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always in the house with the family; Lucy's bed-room was near mine, and every night be. fore she retired, for three months, we heard her sweet voice in an evening hymn. Gradually, however, from five or six verses she diminished to one, until at last no music was heard; but a hoarse, deep cough broke in even on my midnight slumbers.
Still she moved on in her daily duties, though I could not but regard with anxiety the colour that lit her cheek at evening, and made her intellectual face even beautiful. I gradually lightened her heavier employments, and gave her sewing in the parlour, for Polly had by this time become familiar with my arrangements, and with occasional assistance was strong enough to engage in carrying them out.
But Lucy drooped daily, struggling on; I was often obliged to take her work from her
forcibly, so conscientious was she. I sent for · a physician. She met him with a gentle smile.
After parting with her, he said to me, “ There has been some heart-sickness in this case, I
suspect.---There is a fine organization in some systems, tending to early decay, and yielding alike to mental and bodily pressure; and hers is of that stamp. The case is a call on your charity, and I will cheerfully co-operate with
When I returned to the parlour, Lucy had laid her sewing on her lap, and sat with hier hands folded, as in revery.
“I see, by your countenance, Mrs. Packard," said she, “what Dr. Webster thinks of my case, and I am not very sorry. I am only sorry because I shall be a source of care and anxiety, in such a scene of quiet happiness as your house always presents.
“To me, dear madam," continued she, after a pause, turning her large dark eyes upwards, a to me, to die is gain.”
I had been educated religiously, attended church regularly, learned appropriate catechisms and hymns, and found in the example of my dear mother the best of all instruction; but I had never suffered, never seen death in
any form, and my religion was the overflowing of gratitude, not the want of poor humanity. I could not realize the force of Lucy's expression. To be willing to leave this bright world, so full of the blossoms of hope and love, to quit the pure air, and the bright skies, and be the mouldering tenant of the solitary tomb-how could it be gain? I looked at her thin pale cheek inquiringly, and could not restrain my tears.
Lucy smiled sadly—“Life appears,” said she, “very differently to one who, like you, enjoys the sympathy of friends, of such friends too! I am now only a weed on the stream of time. When I pass into the ocean of eternity, who knows but that I may be attached to something bright and beautiful too ?”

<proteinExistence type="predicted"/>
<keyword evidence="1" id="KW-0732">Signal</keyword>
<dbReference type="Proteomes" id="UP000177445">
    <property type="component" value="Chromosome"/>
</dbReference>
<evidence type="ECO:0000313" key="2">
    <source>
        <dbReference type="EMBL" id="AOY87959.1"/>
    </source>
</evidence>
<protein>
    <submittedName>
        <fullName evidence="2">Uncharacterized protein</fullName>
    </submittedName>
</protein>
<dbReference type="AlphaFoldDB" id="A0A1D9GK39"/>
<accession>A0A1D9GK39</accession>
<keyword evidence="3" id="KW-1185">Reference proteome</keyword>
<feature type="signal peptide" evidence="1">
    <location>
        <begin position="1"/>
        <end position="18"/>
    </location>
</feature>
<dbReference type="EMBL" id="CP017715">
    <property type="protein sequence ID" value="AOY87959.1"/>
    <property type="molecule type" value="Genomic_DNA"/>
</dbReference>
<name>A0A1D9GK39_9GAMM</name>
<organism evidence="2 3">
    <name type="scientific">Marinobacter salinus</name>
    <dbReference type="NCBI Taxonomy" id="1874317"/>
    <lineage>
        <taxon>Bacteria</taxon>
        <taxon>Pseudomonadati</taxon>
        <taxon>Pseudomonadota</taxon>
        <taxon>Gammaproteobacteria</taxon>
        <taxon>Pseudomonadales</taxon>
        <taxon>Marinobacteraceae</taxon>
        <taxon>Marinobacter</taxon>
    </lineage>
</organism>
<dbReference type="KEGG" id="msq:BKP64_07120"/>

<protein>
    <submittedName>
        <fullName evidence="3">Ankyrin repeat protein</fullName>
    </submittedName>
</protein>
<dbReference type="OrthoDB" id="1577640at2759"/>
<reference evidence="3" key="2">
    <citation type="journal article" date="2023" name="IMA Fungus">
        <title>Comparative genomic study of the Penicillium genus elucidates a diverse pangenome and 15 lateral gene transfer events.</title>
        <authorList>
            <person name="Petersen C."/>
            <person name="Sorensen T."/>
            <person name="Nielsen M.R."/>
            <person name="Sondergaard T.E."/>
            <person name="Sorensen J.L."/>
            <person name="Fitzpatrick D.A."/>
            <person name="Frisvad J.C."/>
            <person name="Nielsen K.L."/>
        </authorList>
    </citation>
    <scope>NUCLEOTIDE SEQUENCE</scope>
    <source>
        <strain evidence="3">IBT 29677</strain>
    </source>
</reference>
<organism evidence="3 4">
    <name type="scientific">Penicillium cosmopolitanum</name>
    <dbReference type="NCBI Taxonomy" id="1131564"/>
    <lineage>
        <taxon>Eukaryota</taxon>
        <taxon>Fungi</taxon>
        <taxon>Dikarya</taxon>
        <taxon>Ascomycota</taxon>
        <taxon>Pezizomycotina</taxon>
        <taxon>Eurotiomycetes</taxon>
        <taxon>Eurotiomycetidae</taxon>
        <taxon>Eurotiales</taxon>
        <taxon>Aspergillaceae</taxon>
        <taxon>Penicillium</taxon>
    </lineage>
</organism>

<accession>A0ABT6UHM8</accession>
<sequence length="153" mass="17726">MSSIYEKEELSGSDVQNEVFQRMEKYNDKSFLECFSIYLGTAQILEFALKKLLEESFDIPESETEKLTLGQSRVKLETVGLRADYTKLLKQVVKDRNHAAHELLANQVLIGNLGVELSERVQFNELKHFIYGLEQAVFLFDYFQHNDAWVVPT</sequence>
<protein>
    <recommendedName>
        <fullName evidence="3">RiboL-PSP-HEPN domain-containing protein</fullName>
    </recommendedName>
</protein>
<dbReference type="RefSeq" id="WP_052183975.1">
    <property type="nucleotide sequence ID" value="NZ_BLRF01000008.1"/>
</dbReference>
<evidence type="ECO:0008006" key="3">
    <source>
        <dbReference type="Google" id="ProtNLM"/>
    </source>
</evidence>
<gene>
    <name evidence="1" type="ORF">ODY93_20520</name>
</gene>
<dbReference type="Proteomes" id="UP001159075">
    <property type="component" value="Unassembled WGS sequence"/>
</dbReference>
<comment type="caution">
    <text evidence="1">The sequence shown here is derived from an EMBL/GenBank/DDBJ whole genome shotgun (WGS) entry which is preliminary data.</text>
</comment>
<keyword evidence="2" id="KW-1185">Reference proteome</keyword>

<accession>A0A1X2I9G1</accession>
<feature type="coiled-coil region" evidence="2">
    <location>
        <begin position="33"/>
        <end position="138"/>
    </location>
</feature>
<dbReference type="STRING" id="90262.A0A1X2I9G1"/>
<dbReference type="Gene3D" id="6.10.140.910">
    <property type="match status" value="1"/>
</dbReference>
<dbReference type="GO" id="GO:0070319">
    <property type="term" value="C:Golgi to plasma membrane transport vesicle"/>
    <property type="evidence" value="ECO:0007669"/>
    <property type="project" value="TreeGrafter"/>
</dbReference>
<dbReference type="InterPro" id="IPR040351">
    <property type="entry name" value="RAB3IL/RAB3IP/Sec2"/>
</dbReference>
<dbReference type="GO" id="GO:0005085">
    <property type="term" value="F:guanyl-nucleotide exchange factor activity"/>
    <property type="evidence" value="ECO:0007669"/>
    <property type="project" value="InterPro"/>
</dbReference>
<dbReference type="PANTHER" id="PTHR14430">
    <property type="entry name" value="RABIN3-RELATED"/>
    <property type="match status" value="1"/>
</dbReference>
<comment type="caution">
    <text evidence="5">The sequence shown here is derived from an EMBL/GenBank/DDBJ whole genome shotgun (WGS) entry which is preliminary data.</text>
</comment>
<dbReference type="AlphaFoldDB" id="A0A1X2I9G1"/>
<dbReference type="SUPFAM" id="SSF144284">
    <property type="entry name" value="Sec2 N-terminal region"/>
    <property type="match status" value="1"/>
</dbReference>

From that moment, that little moment of heart and sensibility, my relations with Lucy assumed a different aspect. I drew a chair near her—" Lucy," I said, cheerfully, “ I will be the beautiful thing to which you shall be at tached in this world; so do not talk of another, dear." I was checked by the pressure of her thin hand, where even labour had not been able to shade the blue veins, so light was their covering.
From the moment that this delicate chain of sympathy was thrown over our minds, there was a quiet but distinct course of action between us. My part was to strengthen and animate her sinking frame. I brought her fresh flowers, new books, kind friends, and little luxuries that cool the feverish lip; but Lucy had a higher task to perform. It was, to direct my thoughts to a feeling of the value and necessity of Christianity; to teach me to subdue the idolatry of my affections, and give them a spiritual bias.
She spoke of Edward as a “being of soul, a candidate for immortality.”—“He is too beautiful for the grave, Lucy,” said I ; "I can never, never let him die.I can go myself, if God calls me, but I cannot spare him ; that manly form, those high and generous feelings, that warm, warm heart,—oh, they are my life. Talk to me of any thing but the death of Edward !"
Still she gently recurred to high and spiritual topics, and led my thoughts at times beyond earthly affections. She marked passages in the Bible of the most attractive character for me to read to her, and, when her cough would allow, breathed out a hymn in sweet and happy strains, in which I soon loved to join. Time wore away, and she revived a little with reviving spring. She still had strength to carry her plants from window to window to catch the sunbeams, and could sit to watch the twilight in its dying glory.
But soon she failed again, and one night Edward and I were awaked to go to her. She could but whisper to us as we bent over her, “Do not love each other too well. Pray with and for each other. Forget not that Christ lived and died for you. I shall expect you both, both—in Heaven.” And thus she died.
One favour only had she asked of us. It was that she might be buried in the country churchyard of her native town.
“I would have overcome that little prefer